Today, though, I think he’s totally missed the point. His advice isn’t necessarily terrible–I just don’t think he’s gotten to the heart of what the writer is worried about. And I have to admit, my first instinct was that it’s because he’s a man–in other words, that his response to this question demonstrates that, despite his planetary philosophizing, there are things about women that he just doesn’t get. Here’s the question:

Dear John: This is the first time I’ve ever lived with a man. I’d always promised myself that I would never move in with a guy, but instead be self-sufficient. In other words, I would have my own house pay, my own bills and take care of myself. But I love my boyfriend very much, so I broke this promise. Unfortunately, now I am very uptight about everything. Quite honestly, I’m scared that we aren’t going to make it as a couple. We’ve been fighting too much lately, and we’ve only lived together for about a week! What should I do before things get worse? — Regretful, in Mendocino, Calif.

Dear Regretful: You made the decision to move in before you had convinced yourself that this was truly what you wanted to do. Your fear of being abandoned possibly rises from another experience in your childhood or your family.

Consider this: Your current relationship is unique to any you’ve had in the past, or will have in the future. You owe it to your mate and yourself to get beyond your fears. Explain your fear to your mate. Because he loves you, he will do his best to allay your fears. Strong relationships are built on love, trust and compromise. For you to demonstrate these traits, you need to take his assurances to heart. Don’t make big issues out of little concerns. We all have weaknesses, foibles and issues. Remember what attracted you to him in the first place, and appreciate those traits. Live the relationship one day at a time.

At the end of each day, tell him three things that you appreciate about him, and ask that he do the same. By doing so, you’ll soon realize you had nothing to fear after all.

John goes straight to the end of the question–“I’m scared that we aren’t going to make it as a couple,” blowing right by the first three sentences, which is where I think the heart of the issue is.

Yes, this woman is worried things won’t work out in her new situation. But it’s not because she has abandonment issues from a mysterious incident in her childhood. It’s because she’s made a big sacrifice in moving in with this guy–yes, they’re taking the same risk financially and logistically, but emotionally she’s not just afraid of heartbreak–she’s altering her expectations of and standards for success, independence, adulthood–the list goes on.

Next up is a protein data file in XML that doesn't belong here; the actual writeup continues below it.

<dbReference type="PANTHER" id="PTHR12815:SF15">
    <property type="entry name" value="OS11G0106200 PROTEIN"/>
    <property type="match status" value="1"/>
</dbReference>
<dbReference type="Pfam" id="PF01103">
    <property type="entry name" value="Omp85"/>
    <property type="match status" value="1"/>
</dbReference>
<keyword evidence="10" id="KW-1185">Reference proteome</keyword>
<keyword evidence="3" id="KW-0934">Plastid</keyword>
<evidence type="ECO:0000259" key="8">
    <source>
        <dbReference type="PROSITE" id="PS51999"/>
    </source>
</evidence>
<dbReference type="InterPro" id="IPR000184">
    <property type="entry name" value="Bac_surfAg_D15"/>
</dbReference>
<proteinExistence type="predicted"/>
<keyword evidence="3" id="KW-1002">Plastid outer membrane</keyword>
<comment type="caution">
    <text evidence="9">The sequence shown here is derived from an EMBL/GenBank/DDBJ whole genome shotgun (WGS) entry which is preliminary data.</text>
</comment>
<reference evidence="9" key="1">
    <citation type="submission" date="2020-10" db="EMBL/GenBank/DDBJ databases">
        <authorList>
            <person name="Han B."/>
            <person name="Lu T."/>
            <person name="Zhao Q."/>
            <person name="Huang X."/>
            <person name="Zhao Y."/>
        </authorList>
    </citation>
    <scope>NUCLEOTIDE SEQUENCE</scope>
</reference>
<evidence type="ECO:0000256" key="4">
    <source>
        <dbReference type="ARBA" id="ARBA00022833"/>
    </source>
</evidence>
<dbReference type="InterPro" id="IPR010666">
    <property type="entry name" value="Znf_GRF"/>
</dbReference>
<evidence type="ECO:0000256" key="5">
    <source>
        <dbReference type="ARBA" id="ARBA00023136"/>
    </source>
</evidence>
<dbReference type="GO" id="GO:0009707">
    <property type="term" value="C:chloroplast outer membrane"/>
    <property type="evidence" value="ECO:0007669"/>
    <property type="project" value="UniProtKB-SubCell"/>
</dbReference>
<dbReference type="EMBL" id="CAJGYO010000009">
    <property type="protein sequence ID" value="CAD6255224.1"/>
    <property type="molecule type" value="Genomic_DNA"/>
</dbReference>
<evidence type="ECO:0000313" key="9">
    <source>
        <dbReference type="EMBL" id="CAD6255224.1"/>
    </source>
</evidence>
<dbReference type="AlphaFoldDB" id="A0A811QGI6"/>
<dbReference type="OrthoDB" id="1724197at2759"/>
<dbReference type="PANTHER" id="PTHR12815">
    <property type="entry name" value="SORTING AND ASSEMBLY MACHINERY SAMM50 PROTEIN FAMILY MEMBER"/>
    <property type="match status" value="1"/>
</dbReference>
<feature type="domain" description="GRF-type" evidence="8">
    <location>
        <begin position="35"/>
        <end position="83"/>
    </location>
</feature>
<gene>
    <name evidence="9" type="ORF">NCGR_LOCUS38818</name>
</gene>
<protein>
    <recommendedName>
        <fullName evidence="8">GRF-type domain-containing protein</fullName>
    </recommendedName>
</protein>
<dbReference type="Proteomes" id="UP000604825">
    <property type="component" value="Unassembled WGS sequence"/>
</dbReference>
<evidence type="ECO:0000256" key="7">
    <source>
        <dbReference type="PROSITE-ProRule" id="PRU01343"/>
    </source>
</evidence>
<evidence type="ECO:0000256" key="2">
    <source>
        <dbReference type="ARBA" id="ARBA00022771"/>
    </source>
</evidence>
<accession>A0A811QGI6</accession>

Her promise to never live with a man doesn’t necessarily have to do with fear of abandonment, but simply with an intention to be self-sufficient and independent–not to depend on or be accountable to anyone.

It’s possible that choosing to live with her boyfriend means she’s no longer living up to the standard she thought she expected of herself–she’s happy and excited, but also probably feels a sense of sadness or dented pride: women who have been fiercely independent often have a difficult time believing it’s OK to want to depend on someone (and have them depend on you). She’s not just reevaluating their relationship–she’s reevaluating what it means to be a (successful) woman and a (successful) partner.

John’s advice isn’t necessarily a bad thing, though the three-things-affirmation moment could start to feel pretty forced and repetitive after a couple of days. But I think a more helpful approach would be for this woman and her boyfriend to work through their budget and responsibilities, finding ways for each to maintain a level of independence (separate discretionary checking accounts? Separate social commitments? “Alone time?”) while building a life together. This woman’s nerves are not going to be soothed by canned compliments, but by developing a new, reasonable standard to live by.